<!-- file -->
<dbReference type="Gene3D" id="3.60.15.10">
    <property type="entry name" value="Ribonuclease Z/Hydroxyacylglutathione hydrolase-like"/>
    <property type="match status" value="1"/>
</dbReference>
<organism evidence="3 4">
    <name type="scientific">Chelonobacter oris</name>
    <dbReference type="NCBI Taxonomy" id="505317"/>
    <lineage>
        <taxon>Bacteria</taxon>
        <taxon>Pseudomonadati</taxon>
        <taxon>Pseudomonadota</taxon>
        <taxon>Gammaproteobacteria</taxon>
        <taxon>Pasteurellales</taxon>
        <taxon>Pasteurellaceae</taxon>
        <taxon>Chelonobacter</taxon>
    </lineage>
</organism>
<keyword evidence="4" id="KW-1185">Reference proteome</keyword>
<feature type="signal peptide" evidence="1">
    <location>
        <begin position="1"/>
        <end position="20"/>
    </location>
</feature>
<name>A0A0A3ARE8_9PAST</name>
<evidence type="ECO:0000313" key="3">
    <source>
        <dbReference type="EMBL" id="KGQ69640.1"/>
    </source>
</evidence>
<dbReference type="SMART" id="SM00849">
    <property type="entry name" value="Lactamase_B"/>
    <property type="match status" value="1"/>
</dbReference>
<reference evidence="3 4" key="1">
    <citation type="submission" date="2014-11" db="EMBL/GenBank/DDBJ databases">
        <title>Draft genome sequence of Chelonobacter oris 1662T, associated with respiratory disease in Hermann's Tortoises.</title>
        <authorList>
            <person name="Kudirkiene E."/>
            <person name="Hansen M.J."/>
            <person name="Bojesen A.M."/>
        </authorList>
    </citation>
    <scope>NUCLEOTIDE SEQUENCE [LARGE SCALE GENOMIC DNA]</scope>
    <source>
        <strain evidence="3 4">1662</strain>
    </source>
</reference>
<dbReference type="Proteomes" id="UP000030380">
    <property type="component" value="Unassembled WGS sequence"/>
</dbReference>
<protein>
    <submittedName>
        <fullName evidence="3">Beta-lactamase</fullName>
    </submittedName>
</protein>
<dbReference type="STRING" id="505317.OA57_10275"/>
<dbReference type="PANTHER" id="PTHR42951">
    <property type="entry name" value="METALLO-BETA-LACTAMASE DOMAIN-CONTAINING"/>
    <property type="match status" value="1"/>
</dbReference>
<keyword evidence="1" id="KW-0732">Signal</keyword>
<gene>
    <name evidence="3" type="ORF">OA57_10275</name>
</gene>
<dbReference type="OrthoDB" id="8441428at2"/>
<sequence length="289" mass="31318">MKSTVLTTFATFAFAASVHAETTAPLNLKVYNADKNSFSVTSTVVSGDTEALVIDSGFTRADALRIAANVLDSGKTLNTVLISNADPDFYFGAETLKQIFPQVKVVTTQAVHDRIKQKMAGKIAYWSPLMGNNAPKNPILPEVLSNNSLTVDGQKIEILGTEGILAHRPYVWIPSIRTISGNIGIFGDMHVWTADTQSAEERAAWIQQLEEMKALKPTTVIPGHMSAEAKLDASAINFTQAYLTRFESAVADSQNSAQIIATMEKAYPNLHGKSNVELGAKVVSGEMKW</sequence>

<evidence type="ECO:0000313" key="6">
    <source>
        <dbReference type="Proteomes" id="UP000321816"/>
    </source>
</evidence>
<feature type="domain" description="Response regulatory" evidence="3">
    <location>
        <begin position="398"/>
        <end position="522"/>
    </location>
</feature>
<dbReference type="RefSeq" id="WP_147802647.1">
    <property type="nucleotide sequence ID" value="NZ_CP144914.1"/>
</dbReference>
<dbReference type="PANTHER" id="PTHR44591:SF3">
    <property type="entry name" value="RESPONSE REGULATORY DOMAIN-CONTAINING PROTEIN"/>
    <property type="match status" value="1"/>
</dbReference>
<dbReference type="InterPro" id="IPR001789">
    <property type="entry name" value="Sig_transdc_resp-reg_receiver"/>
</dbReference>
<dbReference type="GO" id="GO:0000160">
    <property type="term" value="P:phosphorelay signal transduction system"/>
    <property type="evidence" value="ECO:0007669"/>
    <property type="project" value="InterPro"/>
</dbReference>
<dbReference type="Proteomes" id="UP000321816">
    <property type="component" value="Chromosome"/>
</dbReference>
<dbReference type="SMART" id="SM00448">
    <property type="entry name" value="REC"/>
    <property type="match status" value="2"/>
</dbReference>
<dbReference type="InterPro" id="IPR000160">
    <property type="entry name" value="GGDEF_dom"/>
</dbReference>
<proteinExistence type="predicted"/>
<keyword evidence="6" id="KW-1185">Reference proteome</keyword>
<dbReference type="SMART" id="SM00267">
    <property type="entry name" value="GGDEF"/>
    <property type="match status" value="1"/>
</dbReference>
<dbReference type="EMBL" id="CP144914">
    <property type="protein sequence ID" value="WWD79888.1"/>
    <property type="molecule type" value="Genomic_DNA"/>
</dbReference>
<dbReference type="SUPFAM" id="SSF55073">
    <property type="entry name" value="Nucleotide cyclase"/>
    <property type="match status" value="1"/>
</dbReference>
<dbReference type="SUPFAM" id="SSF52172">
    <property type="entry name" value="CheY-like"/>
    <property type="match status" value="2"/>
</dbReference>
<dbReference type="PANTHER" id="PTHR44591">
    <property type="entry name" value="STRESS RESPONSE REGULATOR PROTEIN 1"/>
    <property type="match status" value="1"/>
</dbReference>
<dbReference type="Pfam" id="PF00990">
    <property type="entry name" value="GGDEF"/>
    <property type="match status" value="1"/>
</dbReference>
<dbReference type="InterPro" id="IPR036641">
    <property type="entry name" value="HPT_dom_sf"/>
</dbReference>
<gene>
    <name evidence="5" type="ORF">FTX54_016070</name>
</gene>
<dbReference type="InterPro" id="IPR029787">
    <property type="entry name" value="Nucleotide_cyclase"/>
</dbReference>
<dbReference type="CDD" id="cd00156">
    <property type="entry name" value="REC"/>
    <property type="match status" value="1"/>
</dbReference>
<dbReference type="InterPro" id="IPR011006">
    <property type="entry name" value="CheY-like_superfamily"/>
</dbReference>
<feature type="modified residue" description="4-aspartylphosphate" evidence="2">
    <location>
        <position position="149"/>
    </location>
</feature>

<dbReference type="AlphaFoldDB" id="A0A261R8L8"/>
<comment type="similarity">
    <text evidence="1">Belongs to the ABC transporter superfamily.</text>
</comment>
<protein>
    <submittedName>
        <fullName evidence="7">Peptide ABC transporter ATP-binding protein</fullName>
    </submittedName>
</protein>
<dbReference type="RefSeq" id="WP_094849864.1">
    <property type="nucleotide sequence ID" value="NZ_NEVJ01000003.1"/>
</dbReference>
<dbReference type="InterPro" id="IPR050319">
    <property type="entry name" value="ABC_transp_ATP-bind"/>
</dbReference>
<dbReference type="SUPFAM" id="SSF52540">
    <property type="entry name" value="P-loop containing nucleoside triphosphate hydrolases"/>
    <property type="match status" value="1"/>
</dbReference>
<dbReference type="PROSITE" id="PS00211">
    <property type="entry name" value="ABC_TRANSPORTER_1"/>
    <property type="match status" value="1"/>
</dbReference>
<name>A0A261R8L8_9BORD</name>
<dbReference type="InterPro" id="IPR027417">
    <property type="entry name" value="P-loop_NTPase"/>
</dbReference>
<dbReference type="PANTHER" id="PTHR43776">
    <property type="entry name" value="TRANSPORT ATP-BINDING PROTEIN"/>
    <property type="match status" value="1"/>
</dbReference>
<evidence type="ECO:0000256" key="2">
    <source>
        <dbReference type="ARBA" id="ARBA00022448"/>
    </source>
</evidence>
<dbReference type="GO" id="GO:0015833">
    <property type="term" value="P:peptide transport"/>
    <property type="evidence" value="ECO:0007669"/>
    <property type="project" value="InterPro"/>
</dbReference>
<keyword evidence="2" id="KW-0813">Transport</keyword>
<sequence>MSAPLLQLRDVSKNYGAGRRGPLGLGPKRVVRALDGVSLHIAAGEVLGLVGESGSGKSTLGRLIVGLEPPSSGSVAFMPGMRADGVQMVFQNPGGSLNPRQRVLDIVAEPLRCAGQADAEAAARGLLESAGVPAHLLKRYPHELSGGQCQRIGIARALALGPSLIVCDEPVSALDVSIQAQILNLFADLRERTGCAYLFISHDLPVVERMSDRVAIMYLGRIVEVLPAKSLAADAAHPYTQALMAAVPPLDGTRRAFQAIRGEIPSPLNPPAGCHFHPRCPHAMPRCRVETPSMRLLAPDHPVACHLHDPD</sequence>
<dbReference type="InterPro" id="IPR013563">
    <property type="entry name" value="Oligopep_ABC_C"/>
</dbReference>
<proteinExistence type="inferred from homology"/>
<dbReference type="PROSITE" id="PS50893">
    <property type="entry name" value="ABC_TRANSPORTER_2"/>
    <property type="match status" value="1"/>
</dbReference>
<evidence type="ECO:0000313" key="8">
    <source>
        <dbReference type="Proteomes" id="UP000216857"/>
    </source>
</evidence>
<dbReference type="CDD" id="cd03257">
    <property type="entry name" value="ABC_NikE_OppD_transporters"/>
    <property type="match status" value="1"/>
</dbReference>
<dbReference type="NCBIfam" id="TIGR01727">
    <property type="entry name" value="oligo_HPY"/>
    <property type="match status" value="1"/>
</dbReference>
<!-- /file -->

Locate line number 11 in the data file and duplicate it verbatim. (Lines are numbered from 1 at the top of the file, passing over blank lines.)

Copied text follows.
        <taxon>Pseudomonadota</taxon>